May 11, 2018

Planning for Social Technology Capability

We are trying to take the craft of social technology from being and undeveloped prescientific art, to being a well understood engineering discipline, ideally scientific. This is the development of a superior capability, the capability to construct social technology, with particular characteristics, those of scientific engineering.

One way to develop a capability is to pick a task in its domain, try to do it or plan how you would do it, and patch the missing sub-capabilities as you find them.

Attempting to actually do something in reality forces a concretization of the idea into the nitty gritty details that could derail you on step 17, substep 5a, which details you simply won’t have the discipline and skill to see from a abstract perspective, especially not before the development of experience with the practical craft. Even if you could see those details from an abstract perspective, divorced from any particular task, the toolbox of detail-knowledge that will solve an abstractly specified class of problems is way too complex to develop entirely in the mind. There will also be edge-case problems which requirely vastly more toolbox sophistication than the bulk.

The superior way is therefore to pick small tasks from the domain, build whatever particular capabilities are needed there, and then organically expand the resulting toolbox by exercising it on more and bigger problems. This yeilds a toolbox of capability that definitely works, and definite solid information on what kind of problems and phenomena exist in the domain.

The downside compared to a hypothetical abstract reasoning approach is that the range of capabilities is not definitely known. This is a problem in that you won’t know whether some new task can be accomlished until its done. This is normal in engineering, though. To the extent that abstract reasoning is possible for this kind of task, it can patch that uncertainty.

That covers the development of a capability.

To develop that capability in a scientific direction, one needs to rigorously theorize in the scientific way about the tools and phenomena of the domain. This will produce some new tools, better explanations of tools, some theory which might become the basis for new tools and explanations, and generally a more solidly interconnected field of knowledge.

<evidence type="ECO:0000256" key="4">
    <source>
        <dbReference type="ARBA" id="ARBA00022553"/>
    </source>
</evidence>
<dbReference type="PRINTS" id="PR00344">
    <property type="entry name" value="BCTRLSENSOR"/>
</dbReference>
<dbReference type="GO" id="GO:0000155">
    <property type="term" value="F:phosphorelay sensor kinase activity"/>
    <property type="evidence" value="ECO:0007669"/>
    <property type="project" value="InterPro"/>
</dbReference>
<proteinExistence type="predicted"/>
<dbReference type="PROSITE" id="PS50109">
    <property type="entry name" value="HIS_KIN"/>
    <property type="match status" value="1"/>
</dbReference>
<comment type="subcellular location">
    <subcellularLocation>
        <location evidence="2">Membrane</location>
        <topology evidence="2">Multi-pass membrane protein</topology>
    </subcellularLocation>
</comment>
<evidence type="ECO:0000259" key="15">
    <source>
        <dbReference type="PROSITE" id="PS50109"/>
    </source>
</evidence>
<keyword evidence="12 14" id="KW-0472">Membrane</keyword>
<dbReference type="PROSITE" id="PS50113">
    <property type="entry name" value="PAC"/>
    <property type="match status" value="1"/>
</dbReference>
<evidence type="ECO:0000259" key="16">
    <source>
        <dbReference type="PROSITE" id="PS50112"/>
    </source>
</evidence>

So this suggests a plan:

  1. Find some initial social technology exercise to build, which will be difficult enough to stretch our capability, but not so difficult as to be its own huge project.

  2. Build it, and while building it, pay close attention to the tools used and phenomena encountered, with the intent to develop capability.

  3. Review everything afterwards, and study the tools used and phenomena encountered in a rigorous way to turn experiential knowledge into more legible and rigorous scientific knowledge.

  4. Repeat.

So we need to find a suitable social technology or system of social technology as an initial project. We can brainstorm desirable properties that it should have:

  • Basic, without a lot of dependencies on other social technologies, so that there is a finite amount of stuff we have to build.

  • Useful to the organization of the state, but not needing to be the state, so that it contributes to our broader research.

  • Implementable by a small community of volunteers, who we already know or can pull from our network with ease.

  • Actually useful to those people, so that we can interface with their actual motivations and make it sustainable.

  • Actually useful to us, in the sense of building useful resources, so that it is worth our time for more than just the information.

  • Challenging enough that we have to know what we are doing, so that it builds capability and forces us to think things through.

  • Estimated to be within or only slightly beyond our current capabilities, so that we can actually do it.

  • Somewhat outside of the norm, so that people don’t already have the thing or its cognitive patterns on autopilot, so that there is actual work to do.

  • Not too controversial, so that it doesn’t become a primarily political project, and we don’t get bogged down in defending it from the mainstream.

In the near future, we may publish a project that fits these specifications, and make that project and its theory a primary focus for a while.


Edited and curated by Wolf Tivy

Comments? Email comments@newstatecraft.org